Rojas-Lozano v. Google, Inc., No. 15-10160-MGH (D. Mass. Aug. 12, 2015), 159 F. Supp 101 (N.D. Cal. 2016)
“I’m not a robot”: With that familiar phrase, Google’s reCAPTCHA process ensures that its users are real people, not bots, by requiring them to decipher words or numbers displayed as distorted images. The plaintiff in this proposed class action lawsuit signed up for a free Gmail account, then alleged that the registration process unfairly captured her labor for profit, unjustly enriching Google. Dan Booth served as local counsel in the Massachusetts stage of the case, which was transferred to California based on Google’s Terms of Service, where it was promptly dismissed.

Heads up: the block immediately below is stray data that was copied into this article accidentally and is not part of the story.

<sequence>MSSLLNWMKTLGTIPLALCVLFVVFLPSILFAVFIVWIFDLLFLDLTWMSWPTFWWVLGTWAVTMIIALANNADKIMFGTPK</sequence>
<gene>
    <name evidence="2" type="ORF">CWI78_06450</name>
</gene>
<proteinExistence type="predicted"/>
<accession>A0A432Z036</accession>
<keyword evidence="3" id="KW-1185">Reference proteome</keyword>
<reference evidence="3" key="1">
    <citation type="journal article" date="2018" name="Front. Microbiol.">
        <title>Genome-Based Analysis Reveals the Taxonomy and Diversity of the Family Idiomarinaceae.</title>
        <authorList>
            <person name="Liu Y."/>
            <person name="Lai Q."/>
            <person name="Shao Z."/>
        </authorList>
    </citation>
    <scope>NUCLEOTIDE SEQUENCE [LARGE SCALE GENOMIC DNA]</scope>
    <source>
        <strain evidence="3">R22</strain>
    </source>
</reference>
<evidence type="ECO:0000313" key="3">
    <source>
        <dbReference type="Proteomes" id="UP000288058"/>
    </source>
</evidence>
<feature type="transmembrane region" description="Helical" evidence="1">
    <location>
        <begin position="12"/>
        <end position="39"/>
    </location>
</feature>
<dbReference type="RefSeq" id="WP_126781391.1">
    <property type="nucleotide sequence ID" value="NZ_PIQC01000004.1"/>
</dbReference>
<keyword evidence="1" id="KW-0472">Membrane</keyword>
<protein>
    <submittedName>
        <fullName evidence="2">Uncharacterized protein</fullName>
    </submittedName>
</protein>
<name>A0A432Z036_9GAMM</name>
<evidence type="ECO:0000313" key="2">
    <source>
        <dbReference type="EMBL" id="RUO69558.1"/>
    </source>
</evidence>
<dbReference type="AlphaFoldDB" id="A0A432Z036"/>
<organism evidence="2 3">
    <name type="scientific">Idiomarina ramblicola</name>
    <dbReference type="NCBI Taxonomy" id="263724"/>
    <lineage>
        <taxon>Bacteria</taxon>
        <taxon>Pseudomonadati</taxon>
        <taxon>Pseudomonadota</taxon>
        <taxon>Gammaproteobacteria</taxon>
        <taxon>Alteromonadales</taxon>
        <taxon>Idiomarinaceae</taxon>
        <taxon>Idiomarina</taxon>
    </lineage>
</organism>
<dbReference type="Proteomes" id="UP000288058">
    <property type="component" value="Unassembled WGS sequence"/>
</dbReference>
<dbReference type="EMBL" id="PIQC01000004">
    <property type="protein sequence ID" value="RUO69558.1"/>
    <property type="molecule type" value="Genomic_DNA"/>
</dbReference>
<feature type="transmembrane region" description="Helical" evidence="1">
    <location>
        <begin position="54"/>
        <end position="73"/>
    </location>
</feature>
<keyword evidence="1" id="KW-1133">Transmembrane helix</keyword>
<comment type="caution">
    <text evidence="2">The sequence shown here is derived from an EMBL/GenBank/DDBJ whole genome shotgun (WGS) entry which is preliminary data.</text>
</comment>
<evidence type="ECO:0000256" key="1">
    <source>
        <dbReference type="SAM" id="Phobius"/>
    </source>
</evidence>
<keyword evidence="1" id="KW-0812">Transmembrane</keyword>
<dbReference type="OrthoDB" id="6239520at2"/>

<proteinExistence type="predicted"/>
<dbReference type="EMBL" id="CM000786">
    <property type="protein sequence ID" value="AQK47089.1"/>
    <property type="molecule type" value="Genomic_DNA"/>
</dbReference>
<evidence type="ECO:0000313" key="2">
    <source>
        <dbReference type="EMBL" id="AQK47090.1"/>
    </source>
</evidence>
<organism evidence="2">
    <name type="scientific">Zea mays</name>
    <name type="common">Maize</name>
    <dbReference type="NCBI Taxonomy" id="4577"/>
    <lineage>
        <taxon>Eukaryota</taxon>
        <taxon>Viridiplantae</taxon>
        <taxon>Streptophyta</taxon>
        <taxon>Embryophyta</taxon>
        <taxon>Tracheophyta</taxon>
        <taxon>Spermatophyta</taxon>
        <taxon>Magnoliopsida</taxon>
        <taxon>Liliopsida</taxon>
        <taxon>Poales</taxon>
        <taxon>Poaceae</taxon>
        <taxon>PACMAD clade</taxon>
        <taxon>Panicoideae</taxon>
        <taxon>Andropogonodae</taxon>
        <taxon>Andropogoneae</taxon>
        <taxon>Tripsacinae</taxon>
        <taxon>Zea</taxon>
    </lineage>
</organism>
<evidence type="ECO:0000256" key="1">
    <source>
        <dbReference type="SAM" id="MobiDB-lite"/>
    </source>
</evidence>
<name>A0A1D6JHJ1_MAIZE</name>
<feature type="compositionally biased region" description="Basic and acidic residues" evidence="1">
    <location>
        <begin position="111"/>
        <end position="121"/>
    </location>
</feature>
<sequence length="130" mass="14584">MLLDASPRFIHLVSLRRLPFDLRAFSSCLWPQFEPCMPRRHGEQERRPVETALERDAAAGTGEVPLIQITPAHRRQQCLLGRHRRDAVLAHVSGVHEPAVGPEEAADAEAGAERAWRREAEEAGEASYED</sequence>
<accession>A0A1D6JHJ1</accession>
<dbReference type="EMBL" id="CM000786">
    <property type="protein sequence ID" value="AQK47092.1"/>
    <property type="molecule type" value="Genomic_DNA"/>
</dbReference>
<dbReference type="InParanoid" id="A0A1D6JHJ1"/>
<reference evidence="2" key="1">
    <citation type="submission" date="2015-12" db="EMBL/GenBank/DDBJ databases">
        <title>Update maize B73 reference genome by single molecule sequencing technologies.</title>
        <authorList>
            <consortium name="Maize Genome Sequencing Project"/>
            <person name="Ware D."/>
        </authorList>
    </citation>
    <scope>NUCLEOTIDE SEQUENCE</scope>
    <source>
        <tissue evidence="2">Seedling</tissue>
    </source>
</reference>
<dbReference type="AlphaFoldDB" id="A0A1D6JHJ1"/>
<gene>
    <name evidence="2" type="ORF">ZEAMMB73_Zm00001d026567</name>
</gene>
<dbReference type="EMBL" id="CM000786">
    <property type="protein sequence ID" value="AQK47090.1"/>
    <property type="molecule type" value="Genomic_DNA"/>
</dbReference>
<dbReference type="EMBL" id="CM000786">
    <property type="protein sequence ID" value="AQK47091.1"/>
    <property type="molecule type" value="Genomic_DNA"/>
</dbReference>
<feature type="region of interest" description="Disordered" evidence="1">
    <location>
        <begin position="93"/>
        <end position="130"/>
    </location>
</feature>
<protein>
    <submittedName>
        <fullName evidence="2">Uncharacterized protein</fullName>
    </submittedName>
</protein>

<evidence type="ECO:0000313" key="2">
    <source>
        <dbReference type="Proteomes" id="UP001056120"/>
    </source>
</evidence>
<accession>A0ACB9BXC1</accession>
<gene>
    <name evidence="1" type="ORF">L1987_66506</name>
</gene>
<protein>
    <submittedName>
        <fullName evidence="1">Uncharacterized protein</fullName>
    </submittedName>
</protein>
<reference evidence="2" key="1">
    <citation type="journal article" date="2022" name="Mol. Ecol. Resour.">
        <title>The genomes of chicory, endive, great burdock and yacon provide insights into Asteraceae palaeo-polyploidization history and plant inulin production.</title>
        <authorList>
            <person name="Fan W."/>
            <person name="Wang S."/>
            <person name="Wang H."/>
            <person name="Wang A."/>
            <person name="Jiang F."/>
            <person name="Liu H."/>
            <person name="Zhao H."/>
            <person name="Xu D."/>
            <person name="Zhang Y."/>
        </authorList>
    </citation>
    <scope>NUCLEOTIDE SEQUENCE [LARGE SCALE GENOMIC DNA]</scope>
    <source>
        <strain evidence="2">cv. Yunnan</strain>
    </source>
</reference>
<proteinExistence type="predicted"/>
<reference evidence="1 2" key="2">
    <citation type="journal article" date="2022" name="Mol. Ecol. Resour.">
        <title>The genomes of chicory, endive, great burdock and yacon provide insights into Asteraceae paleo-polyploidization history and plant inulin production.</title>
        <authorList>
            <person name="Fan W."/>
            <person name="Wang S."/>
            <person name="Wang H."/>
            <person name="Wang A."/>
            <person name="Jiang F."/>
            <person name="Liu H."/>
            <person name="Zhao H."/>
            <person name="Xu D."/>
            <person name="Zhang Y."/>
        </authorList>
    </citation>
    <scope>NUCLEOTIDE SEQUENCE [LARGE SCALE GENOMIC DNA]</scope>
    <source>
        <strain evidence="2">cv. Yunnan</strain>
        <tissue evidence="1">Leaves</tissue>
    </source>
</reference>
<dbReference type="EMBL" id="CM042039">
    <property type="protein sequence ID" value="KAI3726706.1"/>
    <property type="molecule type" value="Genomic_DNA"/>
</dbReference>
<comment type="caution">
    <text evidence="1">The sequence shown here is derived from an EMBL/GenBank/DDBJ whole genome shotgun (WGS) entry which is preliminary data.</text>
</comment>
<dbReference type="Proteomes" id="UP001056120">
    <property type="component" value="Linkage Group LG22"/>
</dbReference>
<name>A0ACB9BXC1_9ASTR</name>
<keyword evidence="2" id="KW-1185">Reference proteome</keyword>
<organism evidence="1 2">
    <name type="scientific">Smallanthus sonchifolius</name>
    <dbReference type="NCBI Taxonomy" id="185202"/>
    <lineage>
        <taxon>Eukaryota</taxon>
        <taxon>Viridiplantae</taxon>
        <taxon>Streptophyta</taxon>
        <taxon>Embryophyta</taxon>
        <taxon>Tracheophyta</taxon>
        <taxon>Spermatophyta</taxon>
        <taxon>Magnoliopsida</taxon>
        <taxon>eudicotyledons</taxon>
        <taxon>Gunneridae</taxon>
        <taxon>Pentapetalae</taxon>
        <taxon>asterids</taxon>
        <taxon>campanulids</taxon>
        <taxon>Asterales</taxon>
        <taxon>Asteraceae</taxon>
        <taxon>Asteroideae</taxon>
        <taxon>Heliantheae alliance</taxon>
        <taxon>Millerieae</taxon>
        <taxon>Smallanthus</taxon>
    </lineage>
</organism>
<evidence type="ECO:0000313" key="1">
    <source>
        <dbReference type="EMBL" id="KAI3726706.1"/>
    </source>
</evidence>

- David L. Harris, Massachusetts woman’s lawsuit accuses Google of using free labor to transcribe books, newspapers, Boston Business Journal (Jan. 23, 2015)
- Venkat Balasubramani, Gmail Terms of Service Apply to reCAPTCHA During Account Formation–Rojas-Lozano v. Google, Technology & Marketing Law Blog (Aug. 28, 2015)
- Venkat Balasubramani, Google Can Derive Undisclosed Economic Benefits From CAPTCHAs–Rojas-Lozano v. Google, Technology & Marketing Law Blog (Feb. 4, 2016)
- David Kravets, Judge tosses proposed class action accusing Google of CAPTCHA fraud, Ars Technica (Feb. 8, 2016)
- Walter Olson, You profited when I solved your CAPTCHA and I want money for that, Overlawyered (Feb. 8, 2016)